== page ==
British universities and colleges are failing to tackle “endemic” levels of sexual violence on campuses with some protecting "star academics" and their reputations before victims, a union has warned.
One in 10 college and university staff have directly experienced workplace sexual violence in the past five years, a survey found.
A poll of nearly 4,000 university and college staff found more than two in three (70%) who experienced sexual violence did so as a pattern of ongoing behaviour, while 52% did not disclose or report it to their employer.
The term sexual violence refers to various sexual offences including rape, sexual assault, stalking, revenge porn, as well as a range of everyday behaviours in the online and offline world, said the University and College Union (UCU).
Early career staff and those on insecure, casualised contracts, including postgraduate researchers, were more likely to experience sexual violence, the poll suggested.
UCU general secretary Jo Grady said this group – who tended to fall between being a student and an academic – were reliant on building relationships with more established members of staff for their career progression, making them “more vulnerable” to people who sought to abuse their power.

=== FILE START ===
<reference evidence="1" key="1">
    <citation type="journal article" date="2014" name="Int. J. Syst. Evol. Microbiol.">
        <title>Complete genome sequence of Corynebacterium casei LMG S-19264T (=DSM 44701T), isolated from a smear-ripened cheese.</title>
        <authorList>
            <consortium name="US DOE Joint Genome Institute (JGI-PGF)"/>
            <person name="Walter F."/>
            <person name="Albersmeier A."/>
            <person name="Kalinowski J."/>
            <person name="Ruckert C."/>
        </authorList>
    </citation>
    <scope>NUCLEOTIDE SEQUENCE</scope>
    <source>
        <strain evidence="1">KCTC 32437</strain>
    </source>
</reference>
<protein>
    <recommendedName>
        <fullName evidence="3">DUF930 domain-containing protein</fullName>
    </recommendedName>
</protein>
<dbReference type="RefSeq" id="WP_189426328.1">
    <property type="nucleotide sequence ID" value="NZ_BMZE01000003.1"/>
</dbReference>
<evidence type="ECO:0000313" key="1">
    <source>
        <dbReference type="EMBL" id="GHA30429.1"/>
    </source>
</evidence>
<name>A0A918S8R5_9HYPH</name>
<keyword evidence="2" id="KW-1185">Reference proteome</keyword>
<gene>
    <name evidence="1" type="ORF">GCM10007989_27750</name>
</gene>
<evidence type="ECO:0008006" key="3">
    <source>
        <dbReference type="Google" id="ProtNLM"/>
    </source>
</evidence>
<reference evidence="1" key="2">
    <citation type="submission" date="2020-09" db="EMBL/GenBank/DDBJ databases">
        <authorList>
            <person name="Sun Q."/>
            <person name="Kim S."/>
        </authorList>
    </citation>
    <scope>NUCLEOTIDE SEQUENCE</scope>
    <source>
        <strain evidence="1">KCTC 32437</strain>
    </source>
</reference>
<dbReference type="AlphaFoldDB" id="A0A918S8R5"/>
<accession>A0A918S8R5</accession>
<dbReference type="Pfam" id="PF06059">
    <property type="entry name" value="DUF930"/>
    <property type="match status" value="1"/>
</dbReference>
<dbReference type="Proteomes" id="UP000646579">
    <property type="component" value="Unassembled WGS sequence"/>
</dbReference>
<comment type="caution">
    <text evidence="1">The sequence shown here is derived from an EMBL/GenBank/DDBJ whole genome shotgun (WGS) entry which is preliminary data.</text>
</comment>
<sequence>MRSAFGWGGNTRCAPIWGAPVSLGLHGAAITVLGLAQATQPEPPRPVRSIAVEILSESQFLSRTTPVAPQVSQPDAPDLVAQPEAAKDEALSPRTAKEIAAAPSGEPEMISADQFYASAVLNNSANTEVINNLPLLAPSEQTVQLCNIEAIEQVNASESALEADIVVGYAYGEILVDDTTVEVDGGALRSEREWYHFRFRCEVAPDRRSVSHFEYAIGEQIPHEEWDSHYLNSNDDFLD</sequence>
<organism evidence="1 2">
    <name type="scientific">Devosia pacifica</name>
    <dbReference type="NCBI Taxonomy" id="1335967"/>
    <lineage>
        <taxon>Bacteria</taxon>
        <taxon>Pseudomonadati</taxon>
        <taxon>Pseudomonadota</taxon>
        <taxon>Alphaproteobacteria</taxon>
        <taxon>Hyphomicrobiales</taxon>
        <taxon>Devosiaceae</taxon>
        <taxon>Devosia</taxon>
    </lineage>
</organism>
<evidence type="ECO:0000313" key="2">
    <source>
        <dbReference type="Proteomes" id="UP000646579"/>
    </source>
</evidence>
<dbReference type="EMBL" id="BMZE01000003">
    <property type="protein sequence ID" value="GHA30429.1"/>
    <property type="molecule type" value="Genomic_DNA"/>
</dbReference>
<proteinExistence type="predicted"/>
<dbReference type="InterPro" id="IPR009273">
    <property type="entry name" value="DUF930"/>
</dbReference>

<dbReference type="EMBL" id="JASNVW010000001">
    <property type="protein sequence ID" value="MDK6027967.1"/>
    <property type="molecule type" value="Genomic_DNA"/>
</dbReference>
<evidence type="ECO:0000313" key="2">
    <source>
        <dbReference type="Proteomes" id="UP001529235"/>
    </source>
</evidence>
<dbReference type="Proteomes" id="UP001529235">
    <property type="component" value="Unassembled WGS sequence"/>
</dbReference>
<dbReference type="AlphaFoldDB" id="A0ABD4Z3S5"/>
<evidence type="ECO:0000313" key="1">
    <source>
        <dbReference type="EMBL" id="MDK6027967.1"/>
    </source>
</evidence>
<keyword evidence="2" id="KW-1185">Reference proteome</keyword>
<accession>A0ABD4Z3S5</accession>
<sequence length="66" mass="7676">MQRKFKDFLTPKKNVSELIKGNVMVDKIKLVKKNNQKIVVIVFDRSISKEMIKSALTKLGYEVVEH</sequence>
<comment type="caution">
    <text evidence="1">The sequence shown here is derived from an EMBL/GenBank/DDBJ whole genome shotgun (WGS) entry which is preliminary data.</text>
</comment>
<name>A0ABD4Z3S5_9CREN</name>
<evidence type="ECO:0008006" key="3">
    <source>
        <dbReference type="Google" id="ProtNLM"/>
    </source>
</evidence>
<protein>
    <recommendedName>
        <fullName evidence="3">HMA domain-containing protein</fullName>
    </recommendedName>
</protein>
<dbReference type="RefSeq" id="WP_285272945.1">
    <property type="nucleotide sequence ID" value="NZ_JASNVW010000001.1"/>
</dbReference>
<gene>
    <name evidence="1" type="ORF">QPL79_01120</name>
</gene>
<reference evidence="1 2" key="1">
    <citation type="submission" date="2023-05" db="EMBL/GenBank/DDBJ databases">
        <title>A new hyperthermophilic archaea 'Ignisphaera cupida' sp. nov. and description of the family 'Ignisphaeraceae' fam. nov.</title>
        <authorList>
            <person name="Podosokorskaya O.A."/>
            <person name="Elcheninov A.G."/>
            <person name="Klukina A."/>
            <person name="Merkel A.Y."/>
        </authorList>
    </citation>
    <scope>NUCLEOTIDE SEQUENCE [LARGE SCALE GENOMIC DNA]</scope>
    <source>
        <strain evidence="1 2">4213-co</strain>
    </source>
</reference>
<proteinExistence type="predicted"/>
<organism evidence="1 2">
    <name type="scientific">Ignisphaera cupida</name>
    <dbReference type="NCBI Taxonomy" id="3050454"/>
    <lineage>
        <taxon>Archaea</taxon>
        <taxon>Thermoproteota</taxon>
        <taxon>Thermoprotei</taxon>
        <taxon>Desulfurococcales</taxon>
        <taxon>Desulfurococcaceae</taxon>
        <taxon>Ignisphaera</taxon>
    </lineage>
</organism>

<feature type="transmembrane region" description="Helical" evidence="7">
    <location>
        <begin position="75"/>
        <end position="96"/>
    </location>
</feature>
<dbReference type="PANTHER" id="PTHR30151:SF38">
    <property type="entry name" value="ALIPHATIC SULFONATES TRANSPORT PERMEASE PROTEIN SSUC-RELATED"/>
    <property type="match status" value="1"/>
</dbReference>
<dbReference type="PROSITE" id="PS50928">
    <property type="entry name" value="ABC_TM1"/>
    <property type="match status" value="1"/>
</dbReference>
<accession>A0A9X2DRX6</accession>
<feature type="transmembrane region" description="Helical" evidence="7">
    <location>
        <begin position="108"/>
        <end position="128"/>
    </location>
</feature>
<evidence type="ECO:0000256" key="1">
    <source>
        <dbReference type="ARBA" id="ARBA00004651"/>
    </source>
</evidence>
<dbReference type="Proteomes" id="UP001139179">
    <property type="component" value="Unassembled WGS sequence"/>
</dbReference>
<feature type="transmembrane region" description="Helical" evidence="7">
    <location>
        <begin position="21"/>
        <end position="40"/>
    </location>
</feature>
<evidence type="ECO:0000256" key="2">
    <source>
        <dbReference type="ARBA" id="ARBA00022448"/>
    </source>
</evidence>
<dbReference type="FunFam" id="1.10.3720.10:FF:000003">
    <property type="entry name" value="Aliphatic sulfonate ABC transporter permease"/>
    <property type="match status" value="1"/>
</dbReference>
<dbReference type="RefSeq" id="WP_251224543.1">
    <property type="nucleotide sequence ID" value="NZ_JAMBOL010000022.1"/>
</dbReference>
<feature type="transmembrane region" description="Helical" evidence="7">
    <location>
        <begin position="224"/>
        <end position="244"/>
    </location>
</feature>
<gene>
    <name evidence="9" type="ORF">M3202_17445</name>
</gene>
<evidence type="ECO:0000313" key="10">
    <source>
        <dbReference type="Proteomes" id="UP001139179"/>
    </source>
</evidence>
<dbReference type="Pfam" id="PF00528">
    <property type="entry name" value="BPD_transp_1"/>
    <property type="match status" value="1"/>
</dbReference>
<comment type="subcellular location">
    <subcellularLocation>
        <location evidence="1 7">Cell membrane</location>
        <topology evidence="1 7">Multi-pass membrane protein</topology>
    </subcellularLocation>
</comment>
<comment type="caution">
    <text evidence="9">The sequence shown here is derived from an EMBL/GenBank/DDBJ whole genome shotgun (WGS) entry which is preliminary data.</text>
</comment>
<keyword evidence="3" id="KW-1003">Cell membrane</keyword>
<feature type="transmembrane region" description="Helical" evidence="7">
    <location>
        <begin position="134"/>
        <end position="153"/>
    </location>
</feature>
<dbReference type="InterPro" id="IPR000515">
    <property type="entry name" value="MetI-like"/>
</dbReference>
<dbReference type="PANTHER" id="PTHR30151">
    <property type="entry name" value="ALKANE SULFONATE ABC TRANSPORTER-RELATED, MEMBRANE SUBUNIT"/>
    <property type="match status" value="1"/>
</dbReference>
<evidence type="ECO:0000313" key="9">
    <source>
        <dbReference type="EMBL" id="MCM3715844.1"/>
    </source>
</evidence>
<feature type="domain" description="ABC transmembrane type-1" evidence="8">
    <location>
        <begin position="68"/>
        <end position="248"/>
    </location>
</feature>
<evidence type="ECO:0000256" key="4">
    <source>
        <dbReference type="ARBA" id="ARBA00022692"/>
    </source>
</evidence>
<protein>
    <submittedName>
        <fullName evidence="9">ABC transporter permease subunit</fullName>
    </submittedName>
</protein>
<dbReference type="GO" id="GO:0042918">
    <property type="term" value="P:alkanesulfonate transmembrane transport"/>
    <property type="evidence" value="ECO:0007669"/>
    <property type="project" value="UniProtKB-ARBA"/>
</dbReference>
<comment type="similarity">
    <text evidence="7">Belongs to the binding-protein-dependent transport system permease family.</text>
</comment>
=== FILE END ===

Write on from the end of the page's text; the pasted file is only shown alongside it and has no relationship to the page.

The union warned of a “vicious cycle” where senior managers at universities and colleges did not take action on sexual violence and victims subsequently lost trust in the reporting process.
One victim told the UCU’s sexual violence task group: “No disciplinary action was taken, the institution/department was only concerned with covering up their star lecturer. I was vilified and smeared so that my concerns would be dismissed.
“Literally nothing happened. I even had to share an office with him afterwards (he chose to move to a spare desk next to mine).”
One member of staff, who did not report an incident of sexual violence, said: “This was a member of the senior leadership team with a reputation of being untouchable due (to) his charm and charisma.
“The main issue in my experience is how problems with sexual violence are typically dealt with according to the status in the institution of the alleged abuser, i.e. if they are a prof(essor) with a large grant record, you may as well forget it.”